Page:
PA investment manager charged in multi-million dollar Ponzi schemeApril 5th, 2010 - 5:41 pm ICT by admin
By Michael van Poppel
PHILADELPHIA, PENNSYLVANIA (THAINDIAN NEWS) — A PA investment manager was charged with running a multi-million dollar Ponzi scheme, prosecutors with the U.S. Attorney’s Office said.
Donald Anthony Young, 38, was named in an indictment which charges him with one count of mail fraud and one count of money laundering. According to prosecutors, Young executed a Ponzi scheme which caused more than $26 million in losses to investors.
Young operated an investment advisory business since November 1999 in Kennett Square, which is a borough in Chester County, Pennsylvania. His business was known by a number of names, including Acorn Capital Management II LP, Acorn Capital Management LLC, and Acorn II LP. One of these was registered with the United States Securities and Exchange Commission (”SEC”) as an investment adviser, making it subject to SEC regulations.
According to the indictment, Young approached individuals to entrust him with managing their investments. When they did, Young allegedly deposited those funds into an investment account at Wachovia Bank. Prosecutors believe he managed to obtain approximately $96 million from investors.
The indictment further alleges that Young falsely promised to invest his clients’ money in well-established and large companies to earn profits. But instead, it says, Young diverted more than $25 million dollars of his clients’ money for his own use.
Each month, prosecutors allege, Young and his investment fund accountants received statements which listed the deposits to and disbursements from the investment account which was maintained by the defendant. While Young’s clients did not receive copies of these statements, Young concealed the theft of funds by lying to his accountants about the source of the deposits and by lying to his accounts about the true recipient of the disbursements.
Young also prepared false quarterly statements for his clients, which were never shown to his accountants. Those statements showed inflated fund balances but did not show that he had transferred funds to his own accounts.
The indictment also alleges that Young altered yearly Internal Revenue Service (IRS) Forms K-1, which is issued by a partnership or S-Corporation to report a partner or shareholder’s distributed share of income. Young is accused of altering the forms consistent with the profits he told investors they earned, but which concealed that he had diverted their funds for his own use. Young mailed or faxed the false quarterly schedules and K-1 forms to his investors.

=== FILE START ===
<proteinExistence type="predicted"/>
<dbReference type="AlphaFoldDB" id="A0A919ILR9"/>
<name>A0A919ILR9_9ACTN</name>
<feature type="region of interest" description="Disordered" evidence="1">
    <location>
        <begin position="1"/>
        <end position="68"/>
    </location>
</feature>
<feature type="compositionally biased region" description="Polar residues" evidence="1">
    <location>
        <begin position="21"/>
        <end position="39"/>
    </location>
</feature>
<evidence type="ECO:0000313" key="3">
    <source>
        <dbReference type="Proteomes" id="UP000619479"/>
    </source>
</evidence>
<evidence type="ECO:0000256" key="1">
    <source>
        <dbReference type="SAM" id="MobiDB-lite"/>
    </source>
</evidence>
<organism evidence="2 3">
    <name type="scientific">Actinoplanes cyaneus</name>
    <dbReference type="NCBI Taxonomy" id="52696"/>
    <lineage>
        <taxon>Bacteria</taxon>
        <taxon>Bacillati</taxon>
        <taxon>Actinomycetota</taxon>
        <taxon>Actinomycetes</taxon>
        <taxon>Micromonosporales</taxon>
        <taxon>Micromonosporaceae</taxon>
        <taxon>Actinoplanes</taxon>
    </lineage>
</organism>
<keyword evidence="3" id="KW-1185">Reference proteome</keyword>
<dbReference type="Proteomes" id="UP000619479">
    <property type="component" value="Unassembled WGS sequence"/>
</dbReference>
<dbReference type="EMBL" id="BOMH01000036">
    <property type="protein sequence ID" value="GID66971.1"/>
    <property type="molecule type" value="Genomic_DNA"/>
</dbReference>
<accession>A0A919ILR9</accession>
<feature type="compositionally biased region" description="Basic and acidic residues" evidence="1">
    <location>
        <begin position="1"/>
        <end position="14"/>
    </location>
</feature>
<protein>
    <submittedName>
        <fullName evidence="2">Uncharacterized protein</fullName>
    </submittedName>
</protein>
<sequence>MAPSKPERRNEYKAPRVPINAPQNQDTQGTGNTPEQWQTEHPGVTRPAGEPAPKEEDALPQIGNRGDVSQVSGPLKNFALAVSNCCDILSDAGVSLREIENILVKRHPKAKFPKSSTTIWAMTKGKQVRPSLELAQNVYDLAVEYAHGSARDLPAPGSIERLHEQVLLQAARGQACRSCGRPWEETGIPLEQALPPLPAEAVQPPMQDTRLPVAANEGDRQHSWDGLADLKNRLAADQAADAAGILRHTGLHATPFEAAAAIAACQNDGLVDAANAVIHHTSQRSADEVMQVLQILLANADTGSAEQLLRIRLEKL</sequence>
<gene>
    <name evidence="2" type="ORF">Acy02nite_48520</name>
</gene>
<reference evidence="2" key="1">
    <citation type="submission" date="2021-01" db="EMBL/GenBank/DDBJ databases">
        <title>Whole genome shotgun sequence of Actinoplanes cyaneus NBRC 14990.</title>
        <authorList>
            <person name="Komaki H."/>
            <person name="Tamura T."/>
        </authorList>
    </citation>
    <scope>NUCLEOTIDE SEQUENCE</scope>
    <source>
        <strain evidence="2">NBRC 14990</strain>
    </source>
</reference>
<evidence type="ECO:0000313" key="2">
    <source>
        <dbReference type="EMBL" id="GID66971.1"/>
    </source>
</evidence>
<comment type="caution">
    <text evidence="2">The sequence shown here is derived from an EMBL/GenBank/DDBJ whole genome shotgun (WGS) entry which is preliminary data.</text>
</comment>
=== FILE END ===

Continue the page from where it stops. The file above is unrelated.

With the stolen money, prosecutors say, Young maintained and purchased a luxury home with a staff and a personal chef and a horse farm in Coatesville, Pennsylvania. He also bought other homes in Palm Beach, Florida, and Northeast Harbor, Maine.
Besides the homes, he also spend stolen money on country, golf, and tennis clubs, horses and horse equipment, livestock, farm equipment, trailers, part ownership in a jet, cars, boats, antiques, fine art, jewelry, exercise equipment, a sauna, personal expenses, and other personal business interests which were unrelated to his investment fun.
But later, after he had spent so much for his own benefit, his investment fund’s balance had dropped precipitously and Young allegedly created false statements to submit to a broker-dealer servicing his investment account. These statements falsely showed that Young had approximately $23 million in additional funds in two other accounts.
“Ponzi schemes are usually a vehicle for an unscrupulous person to live high off of someone else’s wealth,” said U.S. Attorney Michael Levy. “According to the indictment, this defendant helped himself to others’ fortunes, living a life of luxury, with little or no regard for the damage to our financial markets, our economy, and the reputation of the investment advisors who follow the rules.”
Because Young was allegedly stealing millions of dollars from his investors and using that money to pay his own personal and business expenses, he was unable to pay investors when they requested redemptions and he was forced to liquidate other investors’ funds to pay these redemptions. The indictment further alleges that when the United States Securities and Exchange Commission opened an investigation into Young’s business, Young attempted to obstruct the investigation by providing false and misleading information to the SEC and by refusing to provide the SEC documents, to which it was legally entitled.
“The FBI views these types of financial investment Ponzi fraud schemes as significant criminal problems, because of the devastating effect they have not only on the individual victims who are preyed upon but also the effect they have on financial markets and on the overall economy,” said Special Agent-in-Charge Janice K. Fedarcyk, of the Philadelphia Division of the FBI.
If Young is found guilty and convicted, he faces a maximum possible sentence of 30 years incarceration, five years supervised release, a $500,000 fine, a $200 special assessment, and approximately $27 million restitution.
The case was investigated by the United States Securities and Exchange Commission, the Federal Bureau of Investigation, and the United States Postal Inspection Service, and is being prosecuted by Assistant United States Attorney Paul L. Gray.
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